Elemental Still Lifes


Thought Piece 5

Clarissa Williams

November 9, 2016

Thought Piece #5

JRN 422


A particular section of the reading this week grazed over character profiles, something I have been attempting to learn more about as well as practice. LaBelle touched on possible ways to find good feature photos and how interesting character profiles can be. He tells us that good feature pictures can be found wherever there are people and that “There is a bottomless reservoir of people around us.” I really like this quote and section of the reading because it reminds me that sometimes it is necessary to just simply engage with the public and that sometimes people are more interesting than they may appear. Don’t judge a book by its cover they say, I have always lived by that phrase as a person but I hadn’t given it much thought as a photographer (until now).

The examples within the text have made me realize that at times I have ignored possible features because the subjects don’t seem interesting enough. As someone who has always felt separated from the crowd I have found too much comfort in settling with the fly-on-the-wall approach. However, I am realizing that perhaps I have been approaching feature hunting all wrong. I am usually a quiet observer, waiting for someone or something aesthetically pleasing and/or intriguing to appear and turning a blind eye to anything that looks common or “normal”. After reading our text I see now that this methodology is quite flawed. There are times when simple things can lead to a more intricate story but there is no way to know for sure unless you engage and investigate. I plan to use this newly acquired knowledge as a tool for becoming a better photojournalist as well as a reminder to constantly push myself and no longer rely on my comfort zones and common practices.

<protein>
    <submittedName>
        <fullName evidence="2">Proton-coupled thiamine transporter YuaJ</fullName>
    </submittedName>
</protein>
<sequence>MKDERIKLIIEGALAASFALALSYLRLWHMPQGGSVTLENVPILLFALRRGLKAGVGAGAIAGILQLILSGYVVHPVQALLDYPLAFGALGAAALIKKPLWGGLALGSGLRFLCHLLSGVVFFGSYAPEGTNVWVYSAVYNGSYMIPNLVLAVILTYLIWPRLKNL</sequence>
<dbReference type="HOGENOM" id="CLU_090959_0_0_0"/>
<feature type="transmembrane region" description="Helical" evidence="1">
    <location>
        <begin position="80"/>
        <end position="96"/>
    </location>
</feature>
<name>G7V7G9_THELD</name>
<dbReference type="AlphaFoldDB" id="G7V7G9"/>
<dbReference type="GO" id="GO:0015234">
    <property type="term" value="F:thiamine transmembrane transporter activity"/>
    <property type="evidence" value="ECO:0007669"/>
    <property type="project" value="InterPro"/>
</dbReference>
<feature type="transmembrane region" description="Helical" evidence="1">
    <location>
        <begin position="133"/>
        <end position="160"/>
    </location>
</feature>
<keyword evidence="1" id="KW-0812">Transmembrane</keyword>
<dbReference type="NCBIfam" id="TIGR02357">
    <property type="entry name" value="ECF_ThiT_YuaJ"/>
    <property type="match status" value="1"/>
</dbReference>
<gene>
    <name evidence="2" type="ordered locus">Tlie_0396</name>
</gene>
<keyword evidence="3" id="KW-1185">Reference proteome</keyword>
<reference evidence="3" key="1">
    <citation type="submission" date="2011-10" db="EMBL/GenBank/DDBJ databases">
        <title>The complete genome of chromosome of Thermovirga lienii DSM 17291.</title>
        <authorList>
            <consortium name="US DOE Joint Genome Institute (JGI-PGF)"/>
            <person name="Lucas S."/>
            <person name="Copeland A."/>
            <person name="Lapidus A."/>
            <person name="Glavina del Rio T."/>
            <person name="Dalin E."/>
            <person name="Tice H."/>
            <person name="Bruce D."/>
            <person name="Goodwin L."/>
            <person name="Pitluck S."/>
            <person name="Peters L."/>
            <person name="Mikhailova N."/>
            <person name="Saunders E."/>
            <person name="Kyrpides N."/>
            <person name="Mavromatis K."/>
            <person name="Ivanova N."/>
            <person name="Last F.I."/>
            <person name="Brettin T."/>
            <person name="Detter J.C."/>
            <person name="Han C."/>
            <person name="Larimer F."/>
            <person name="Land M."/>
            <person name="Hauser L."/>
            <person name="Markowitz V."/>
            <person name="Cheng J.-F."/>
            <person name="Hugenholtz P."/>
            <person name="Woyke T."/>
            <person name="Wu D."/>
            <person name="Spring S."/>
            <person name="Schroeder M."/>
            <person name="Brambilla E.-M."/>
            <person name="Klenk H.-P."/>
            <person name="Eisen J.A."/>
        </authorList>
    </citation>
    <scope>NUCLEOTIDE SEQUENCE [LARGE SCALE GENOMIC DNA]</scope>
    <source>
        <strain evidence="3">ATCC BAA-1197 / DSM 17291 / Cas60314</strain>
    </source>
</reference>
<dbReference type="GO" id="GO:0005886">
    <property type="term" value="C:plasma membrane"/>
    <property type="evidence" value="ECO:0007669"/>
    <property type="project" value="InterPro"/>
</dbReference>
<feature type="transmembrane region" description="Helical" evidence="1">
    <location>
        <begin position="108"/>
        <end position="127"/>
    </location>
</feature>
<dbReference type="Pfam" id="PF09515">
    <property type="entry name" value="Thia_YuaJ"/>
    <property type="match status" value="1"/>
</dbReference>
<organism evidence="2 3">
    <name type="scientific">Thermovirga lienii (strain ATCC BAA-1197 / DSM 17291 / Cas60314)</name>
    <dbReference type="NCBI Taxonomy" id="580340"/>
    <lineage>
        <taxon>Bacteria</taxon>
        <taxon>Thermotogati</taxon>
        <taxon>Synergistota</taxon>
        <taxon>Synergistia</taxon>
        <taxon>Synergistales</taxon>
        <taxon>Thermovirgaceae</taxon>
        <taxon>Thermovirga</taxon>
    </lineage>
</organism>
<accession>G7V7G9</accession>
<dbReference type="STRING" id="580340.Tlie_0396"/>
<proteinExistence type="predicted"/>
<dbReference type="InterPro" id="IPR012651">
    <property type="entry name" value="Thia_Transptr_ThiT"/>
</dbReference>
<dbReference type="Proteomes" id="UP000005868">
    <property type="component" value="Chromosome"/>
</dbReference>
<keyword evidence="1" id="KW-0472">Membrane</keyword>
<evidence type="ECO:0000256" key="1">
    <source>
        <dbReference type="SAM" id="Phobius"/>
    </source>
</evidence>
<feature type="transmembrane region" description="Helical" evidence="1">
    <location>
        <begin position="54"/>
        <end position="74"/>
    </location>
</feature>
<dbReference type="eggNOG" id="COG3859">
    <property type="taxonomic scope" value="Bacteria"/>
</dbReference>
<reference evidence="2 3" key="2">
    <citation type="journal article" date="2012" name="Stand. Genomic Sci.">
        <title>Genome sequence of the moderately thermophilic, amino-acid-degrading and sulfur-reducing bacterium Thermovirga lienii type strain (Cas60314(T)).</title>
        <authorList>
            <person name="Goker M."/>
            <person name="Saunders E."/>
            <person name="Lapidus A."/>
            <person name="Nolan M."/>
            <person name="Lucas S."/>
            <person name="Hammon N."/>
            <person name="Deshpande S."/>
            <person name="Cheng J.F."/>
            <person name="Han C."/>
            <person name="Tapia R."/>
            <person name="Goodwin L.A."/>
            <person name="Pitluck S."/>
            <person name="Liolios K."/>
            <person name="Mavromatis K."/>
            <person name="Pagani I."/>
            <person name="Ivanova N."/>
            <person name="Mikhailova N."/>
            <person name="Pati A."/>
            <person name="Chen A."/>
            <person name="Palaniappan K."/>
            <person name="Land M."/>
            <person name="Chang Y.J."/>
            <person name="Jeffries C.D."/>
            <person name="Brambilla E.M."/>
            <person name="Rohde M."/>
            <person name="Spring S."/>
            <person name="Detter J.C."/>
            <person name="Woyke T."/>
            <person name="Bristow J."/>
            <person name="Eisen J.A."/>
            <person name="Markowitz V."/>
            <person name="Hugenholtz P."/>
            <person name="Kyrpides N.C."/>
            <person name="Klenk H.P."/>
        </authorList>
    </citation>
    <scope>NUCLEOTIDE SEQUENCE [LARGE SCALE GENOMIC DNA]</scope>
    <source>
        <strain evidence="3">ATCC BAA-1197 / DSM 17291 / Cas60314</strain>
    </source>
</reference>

I also enjoyed the section that discussed sequences. I have seldom seen photo sequences used besides for the function of instructing audiences on how to do something; as LaBelle mentions himself it is a rare form of story-telling these days. I think it is something I would like to see utilized more, though it may be a dated style I think it would be refreshing to see such things in modern publications. I would like to personally begin doing photo sequences as a way to test and strengthen my visual story-telling skills. The Great Picture Hunt 2 is definitely a great book to read when striving to improve yourself as a photojournalist and it has been a key element in my growth this semester. During a time when picking up my camera feels like more of a chore it has given me the inspiration to be a passionate photojournalist in todays disconnected social climate while providing me with the formulas and ideas to make my visual communication relevant and effective.